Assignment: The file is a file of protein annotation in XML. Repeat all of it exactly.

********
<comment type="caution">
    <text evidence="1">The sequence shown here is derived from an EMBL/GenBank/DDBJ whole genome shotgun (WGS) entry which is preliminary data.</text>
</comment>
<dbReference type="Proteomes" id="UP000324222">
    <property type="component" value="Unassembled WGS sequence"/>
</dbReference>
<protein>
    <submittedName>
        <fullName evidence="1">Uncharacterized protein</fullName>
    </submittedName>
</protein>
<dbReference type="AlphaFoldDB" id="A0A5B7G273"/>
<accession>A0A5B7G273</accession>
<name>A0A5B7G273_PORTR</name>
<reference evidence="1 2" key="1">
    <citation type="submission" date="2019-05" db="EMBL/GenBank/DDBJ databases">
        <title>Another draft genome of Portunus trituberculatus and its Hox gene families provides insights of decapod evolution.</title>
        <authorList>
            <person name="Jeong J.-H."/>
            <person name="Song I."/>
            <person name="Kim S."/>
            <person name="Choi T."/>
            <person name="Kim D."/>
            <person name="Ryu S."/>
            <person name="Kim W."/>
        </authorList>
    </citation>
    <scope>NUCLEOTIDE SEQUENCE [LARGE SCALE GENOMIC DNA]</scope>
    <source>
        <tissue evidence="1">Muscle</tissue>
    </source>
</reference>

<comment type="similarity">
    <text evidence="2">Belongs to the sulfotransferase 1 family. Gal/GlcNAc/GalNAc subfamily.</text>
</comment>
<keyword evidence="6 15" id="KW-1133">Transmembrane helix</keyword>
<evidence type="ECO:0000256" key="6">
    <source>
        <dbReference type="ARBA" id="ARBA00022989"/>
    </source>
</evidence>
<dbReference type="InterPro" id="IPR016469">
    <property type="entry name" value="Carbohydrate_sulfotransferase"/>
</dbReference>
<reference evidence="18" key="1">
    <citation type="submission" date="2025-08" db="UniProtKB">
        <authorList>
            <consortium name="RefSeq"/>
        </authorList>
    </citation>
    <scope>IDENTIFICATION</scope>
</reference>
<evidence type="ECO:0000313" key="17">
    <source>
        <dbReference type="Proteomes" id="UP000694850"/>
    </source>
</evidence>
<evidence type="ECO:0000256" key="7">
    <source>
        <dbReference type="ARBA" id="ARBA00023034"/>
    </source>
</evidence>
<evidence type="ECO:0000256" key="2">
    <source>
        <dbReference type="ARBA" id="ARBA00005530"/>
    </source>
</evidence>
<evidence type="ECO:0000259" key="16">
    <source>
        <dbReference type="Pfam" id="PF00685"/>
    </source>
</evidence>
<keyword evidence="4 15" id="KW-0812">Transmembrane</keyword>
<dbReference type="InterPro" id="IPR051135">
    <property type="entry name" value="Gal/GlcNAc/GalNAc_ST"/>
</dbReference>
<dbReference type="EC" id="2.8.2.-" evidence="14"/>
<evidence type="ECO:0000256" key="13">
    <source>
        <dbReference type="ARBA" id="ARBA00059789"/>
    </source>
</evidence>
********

<comment type="caution">
    <text evidence="1">The sequence shown here is derived from an EMBL/GenBank/DDBJ whole genome shotgun (WGS) entry which is preliminary data.</text>
</comment>
<dbReference type="Proteomes" id="UP000324222">
    <property type="component" value="Unassembled WGS sequence"/>
</dbReference>
<protein>
    <submittedName>
        <fullName evidence="1">Uncharacterized protein</fullName>
    </submittedName>
</protein>
<dbReference type="AlphaFoldDB" id="A0A5B7G273"/>
<accession>A0A5B7G273</accession>
<name>A0A5B7G273_PORTR</name>
<reference evidence="1 2" key="1">
    <citation type="submission" date="2019-05" db="EMBL/GenBank/DDBJ databases">
        <title>Another draft genome of Portunus trituberculatus and its Hox gene families provides insights of decapod evolution.</title>
        <authorList>
            <person name="Jeong J.-H."/>
            <person name="Song I."/>
            <person name="Kim S."/>
            <person name="Choi T."/>
            <person name="Kim D."/>
            <person name="Ryu S."/>
            <person name="Kim W."/>
        </authorList>
    </citation>
    <scope>NUCLEOTIDE SEQUENCE [LARGE SCALE GENOMIC DNA]</scope>
    <source>
        <tissue evidence="1">Muscle</tissue>
    </source>
</reference>

<comment type="similarity">
    <text evidence="2">Belongs to the sulfotransferase 1 family. Gal/GlcNAc/GalNAc subfamily.</text>
</comment>
<keyword evidence="6 15" id="KW-1133">Transmembrane helix</keyword>
<evidence type="ECO:0000256" key="6">
    <source>
        <dbReference type="ARBA" id="ARBA00022989"/>
    </source>
</evidence>
<dbReference type="InterPro" id="IPR016469">
    <property type="entry name" value="Carbohydrate_sulfotransferase"/>
</dbReference>
<reference evidence="18" key="1">
    <citation type="submission" date="2025-08" db="UniProtKB">
        <authorList>
            <consortium name="RefSeq"/>
        </authorList>
    </citation>
    <scope>IDENTIFICATION</scope>
</reference>
<evidence type="ECO:0000313" key="17">
    <source>
        <dbReference type="Proteomes" id="UP000694850"/>
    </source>
</evidence>
<evidence type="ECO:0000256" key="7">
    <source>
        <dbReference type="ARBA" id="ARBA00023034"/>
    </source>
</evidence>
<evidence type="ECO:0000256" key="2">
    <source>
        <dbReference type="ARBA" id="ARBA00005530"/>
    </source>
</evidence>
<evidence type="ECO:0000259" key="16">
    <source>
        <dbReference type="Pfam" id="PF00685"/>
    </source>
</evidence>
<keyword evidence="4 15" id="KW-0812">Transmembrane</keyword>
<dbReference type="InterPro" id="IPR051135">
    <property type="entry name" value="Gal/GlcNAc/GalNAc_ST"/>
</dbReference>
<dbReference type="EC" id="2.8.2.-" evidence="14"/>
<evidence type="ECO:0000256" key="13">
    <source>
        <dbReference type="ARBA" id="ARBA00059789"/>
    </source>
</evidence>